The Bureau of Land Management may be tolling the death knell for the San Rafael Swell.

Bong.The BLM has released its draft resource management plan for the San Rafael region. It does not protect the national park qualities of the San Rafael Swell.

The Swell is an ancient, eroded dome in southern Utah almost entirely within Emery County. It makes up about 40 percent of the resource area's 1.5 million acres, says George Nickas of the Utah Wilderness Association, a long-time champion of the Swell as a national park.

BLM planners have scheduled four open house meetings where the draft plan will be discussed, all from 3 to 8 p.m.: Sept. 20 at Castle Dale, in the Emery County Courthouse; Sept. 22 at Green River, in the Tamarisk Inn; Sept. 27 at Huntington in the city hall; and Sept. 29 at Salt Lake City, in the Salt Palace.

Bong.

The agency examined five basic alternatives, ranging from to continuing present management to maximum use to an emphasis on conservation, then assembled a sixth from pieces of the others. The sixth, Alternative F, is the agency's preferred plan.

Stated goals of Alternative F are to protect critical soils and scenic resources, protect crucial wildlife habitat, provide special management for certain vegetation regions and archaeological values, maintain existing livestock and mineral uses where no conflicts with listed goals would occur.

Management cost would increase 25 to 30 percent over the present expense, rising to $1.5 million per year.

The goals sound good, but they don't gibe with the effects.

"Alternative F is more like a grade than a name," Nickas charged.

"They've ignored what everybody's been telling them for three or four years about the San Rafael Swell. Even Emery County, three years ago, looked at the Swell and said this is a potential national park." Today, the county does not support national park status.

Bong.

"I think the ORV recommendations are a disaster because they don't close anything to off-road vehicles," Nickas said. For about half of the Swell, ORVs would be uncontrolled; for the other half, they would be restricted to designated roads and trails. "But they haven't identified the roads and trails."

Presently, the entire region is open to unrestricted ORV recreation.

Under the preferred alternative, 761,82 acres would be open, 61,060 acres would have seasonal restrictions such as no motorcycles during Rocky Mountain bighorn lambing time, on 711,840 acres vehicles would be restricted to designated roads and trails, and 4,470 acres would be closed.

Bong.

The plan doesn't break down the acreage as to which parts are within the Swell and which aren't, but its maps show that no part of the Swell would be flat closed.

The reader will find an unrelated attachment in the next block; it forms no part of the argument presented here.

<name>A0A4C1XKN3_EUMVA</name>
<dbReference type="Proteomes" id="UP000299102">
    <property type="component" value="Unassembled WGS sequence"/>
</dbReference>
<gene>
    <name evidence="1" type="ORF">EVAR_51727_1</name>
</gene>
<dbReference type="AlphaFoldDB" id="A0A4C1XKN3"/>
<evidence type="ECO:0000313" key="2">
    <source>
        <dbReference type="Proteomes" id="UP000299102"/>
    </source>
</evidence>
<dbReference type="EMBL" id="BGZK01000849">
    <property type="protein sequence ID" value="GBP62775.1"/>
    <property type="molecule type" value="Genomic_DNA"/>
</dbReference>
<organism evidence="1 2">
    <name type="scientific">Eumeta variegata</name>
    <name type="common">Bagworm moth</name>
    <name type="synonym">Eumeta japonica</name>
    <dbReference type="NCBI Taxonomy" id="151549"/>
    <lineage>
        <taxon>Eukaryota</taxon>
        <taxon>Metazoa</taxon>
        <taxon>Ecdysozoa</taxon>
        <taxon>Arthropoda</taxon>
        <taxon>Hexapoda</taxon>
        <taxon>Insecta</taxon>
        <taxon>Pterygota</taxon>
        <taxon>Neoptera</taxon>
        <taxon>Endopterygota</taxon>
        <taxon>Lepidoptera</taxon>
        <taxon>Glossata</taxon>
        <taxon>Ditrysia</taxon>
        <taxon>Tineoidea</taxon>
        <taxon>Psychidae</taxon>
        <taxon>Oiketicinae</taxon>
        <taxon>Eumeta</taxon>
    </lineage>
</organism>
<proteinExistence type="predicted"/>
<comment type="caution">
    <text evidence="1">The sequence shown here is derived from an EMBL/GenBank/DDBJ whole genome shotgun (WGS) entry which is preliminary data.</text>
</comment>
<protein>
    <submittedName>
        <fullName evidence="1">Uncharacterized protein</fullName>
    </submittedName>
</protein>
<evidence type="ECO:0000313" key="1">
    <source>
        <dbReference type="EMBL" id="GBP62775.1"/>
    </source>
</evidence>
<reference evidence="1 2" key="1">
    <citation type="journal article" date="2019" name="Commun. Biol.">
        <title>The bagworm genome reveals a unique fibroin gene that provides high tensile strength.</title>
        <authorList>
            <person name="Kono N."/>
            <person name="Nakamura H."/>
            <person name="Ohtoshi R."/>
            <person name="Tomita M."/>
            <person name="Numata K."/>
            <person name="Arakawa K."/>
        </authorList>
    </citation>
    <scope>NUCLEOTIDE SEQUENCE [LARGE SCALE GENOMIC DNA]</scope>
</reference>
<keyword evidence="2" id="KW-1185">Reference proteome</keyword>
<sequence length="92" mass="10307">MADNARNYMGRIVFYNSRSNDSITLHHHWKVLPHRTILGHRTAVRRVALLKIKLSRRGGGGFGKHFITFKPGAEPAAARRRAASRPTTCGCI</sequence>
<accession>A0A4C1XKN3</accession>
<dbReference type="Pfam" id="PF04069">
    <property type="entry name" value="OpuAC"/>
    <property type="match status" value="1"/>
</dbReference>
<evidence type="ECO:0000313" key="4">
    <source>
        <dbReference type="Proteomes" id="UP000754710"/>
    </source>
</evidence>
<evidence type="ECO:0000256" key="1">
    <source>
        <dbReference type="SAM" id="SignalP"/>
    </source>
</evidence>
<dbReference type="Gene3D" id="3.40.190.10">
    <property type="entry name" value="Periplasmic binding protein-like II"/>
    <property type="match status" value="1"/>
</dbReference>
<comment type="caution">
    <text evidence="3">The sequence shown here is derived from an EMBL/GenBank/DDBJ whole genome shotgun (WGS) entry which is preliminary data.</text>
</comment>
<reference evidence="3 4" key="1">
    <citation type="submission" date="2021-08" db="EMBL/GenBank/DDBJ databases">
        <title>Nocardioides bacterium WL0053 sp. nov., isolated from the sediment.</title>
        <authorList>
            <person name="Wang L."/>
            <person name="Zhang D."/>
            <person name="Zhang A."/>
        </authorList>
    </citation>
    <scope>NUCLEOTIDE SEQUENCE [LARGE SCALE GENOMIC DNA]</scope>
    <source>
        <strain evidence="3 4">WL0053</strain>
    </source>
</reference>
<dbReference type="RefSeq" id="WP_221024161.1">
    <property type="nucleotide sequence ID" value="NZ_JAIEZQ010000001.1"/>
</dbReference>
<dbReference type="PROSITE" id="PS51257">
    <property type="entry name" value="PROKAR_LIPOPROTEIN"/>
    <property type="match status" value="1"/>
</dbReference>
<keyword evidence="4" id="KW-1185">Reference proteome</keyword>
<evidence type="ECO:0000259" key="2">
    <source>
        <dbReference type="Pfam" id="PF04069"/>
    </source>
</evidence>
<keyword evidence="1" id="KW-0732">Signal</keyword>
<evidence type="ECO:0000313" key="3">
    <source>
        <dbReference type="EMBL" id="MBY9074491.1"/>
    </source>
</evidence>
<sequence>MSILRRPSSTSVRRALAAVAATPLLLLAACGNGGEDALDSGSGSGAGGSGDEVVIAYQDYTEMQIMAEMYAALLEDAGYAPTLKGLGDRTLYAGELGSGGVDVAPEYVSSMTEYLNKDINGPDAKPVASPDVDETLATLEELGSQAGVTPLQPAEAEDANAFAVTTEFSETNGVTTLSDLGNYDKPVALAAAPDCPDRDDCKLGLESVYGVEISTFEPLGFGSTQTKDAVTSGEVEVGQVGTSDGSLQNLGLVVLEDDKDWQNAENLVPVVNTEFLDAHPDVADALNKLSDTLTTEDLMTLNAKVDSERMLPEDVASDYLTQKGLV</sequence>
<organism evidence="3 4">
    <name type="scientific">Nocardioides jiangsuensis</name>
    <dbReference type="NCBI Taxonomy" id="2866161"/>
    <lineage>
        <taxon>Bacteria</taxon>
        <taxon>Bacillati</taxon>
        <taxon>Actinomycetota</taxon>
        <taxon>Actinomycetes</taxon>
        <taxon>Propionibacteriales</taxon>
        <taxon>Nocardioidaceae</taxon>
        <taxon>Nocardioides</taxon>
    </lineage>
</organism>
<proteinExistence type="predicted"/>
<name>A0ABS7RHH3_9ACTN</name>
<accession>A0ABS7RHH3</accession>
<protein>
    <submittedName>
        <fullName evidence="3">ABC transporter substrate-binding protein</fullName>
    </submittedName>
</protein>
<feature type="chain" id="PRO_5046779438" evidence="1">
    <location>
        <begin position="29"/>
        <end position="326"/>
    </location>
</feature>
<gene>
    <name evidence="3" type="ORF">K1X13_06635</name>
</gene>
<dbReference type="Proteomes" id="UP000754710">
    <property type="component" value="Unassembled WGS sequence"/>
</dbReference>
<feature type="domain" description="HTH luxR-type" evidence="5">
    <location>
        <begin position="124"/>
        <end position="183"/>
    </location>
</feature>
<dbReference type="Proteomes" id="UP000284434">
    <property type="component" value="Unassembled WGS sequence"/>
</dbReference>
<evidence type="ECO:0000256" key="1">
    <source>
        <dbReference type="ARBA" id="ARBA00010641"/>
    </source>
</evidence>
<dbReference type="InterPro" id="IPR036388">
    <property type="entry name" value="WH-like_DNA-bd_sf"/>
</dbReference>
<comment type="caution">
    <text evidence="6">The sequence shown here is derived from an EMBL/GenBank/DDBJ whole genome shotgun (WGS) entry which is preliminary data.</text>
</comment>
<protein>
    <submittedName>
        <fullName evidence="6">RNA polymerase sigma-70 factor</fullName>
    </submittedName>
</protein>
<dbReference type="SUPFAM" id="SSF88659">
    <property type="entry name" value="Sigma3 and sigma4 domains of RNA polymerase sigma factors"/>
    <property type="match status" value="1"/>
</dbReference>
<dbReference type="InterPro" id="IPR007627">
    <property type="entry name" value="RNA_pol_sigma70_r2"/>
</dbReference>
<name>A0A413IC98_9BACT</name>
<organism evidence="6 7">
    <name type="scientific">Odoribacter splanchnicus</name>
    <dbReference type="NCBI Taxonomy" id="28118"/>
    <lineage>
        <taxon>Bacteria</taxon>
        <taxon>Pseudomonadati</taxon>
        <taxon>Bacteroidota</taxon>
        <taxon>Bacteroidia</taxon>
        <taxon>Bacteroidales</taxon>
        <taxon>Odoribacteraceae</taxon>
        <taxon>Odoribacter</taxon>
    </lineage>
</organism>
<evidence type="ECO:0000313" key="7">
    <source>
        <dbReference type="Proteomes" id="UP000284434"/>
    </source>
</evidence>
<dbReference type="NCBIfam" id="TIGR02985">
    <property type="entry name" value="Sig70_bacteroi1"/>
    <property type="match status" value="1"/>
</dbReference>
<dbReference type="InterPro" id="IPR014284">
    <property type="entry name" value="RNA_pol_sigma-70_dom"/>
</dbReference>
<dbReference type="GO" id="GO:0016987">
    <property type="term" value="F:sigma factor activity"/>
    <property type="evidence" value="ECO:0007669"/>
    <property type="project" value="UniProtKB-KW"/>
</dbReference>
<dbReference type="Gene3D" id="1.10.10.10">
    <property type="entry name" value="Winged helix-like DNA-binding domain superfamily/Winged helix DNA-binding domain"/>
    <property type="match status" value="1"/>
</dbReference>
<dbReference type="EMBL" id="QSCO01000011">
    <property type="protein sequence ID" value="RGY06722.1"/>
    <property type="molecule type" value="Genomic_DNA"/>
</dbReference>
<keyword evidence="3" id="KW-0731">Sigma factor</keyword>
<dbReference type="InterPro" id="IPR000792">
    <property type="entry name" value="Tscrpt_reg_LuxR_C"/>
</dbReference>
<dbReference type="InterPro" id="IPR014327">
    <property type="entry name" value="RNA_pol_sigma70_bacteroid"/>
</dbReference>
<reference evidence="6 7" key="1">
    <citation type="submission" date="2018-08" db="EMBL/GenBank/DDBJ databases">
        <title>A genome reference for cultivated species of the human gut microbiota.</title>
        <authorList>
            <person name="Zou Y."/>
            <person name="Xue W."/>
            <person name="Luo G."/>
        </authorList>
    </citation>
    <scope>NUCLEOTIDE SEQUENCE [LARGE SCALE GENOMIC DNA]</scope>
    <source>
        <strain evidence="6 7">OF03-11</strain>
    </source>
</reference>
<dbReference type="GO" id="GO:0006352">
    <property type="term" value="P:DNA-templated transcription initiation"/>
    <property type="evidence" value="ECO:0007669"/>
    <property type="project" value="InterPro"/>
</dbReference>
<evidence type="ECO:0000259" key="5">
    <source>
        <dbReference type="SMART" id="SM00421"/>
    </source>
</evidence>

"There are 230,000 acres on the San Rafael Swell that the BLM has recommended for wilderness, and they're not even willing to close those areas to off-road vehicles," Nickas said.

Six relatively small, scattered areas of critical environmental concern would be established to protect pictographs, mines, and the Swasey Cabin. The total is just 22,170 acres of the 1.5 million - 1.4 percent.

Currently, no oil is pumped from the San Rafael Resource Area, and only 44.7 million cubic feet of natural gas is produced per year. The preferred alternative projects an increase to 13,200 barrels of oil and 754 million cubic feet of gas by the year 2000.

The plan drops practically all of Sids Mountain from a protective category in oil and gas leasing, Nickas said.

"They've opened the Swell to increased oil and gas development," he said.

Bong.

"They look at the San Rafael (Swell) like it's a doughnut. They provide protection here and there in the perimeter. But in the middle, it's open to off-road vehicles, it's wide open; it's open to oil and gas."

James W. Dryden, San Rafael Resource Area Manager, Price, said that with off-road vehicles, "there has to be an identifiable resource conflict" before an area is closed. Restricting ORVs to designated roads and trails in some areas lets the BLM better manage the resource, he said.

He conceded the management plan doesn't show which roads and trails would be designated open to ORVs, within these regions. An ORV plan will be prepared after the management plan is adopted.

If Alternative F is accepted, the BLM could then decide that every little side trail and track across the sand is open to ORVs - amounting to no protection for one of America's finest desert regions.

Those concerned about the San Rafael Swell are asked to endorse a blank check. That doesn't seem a wise move.

Bong.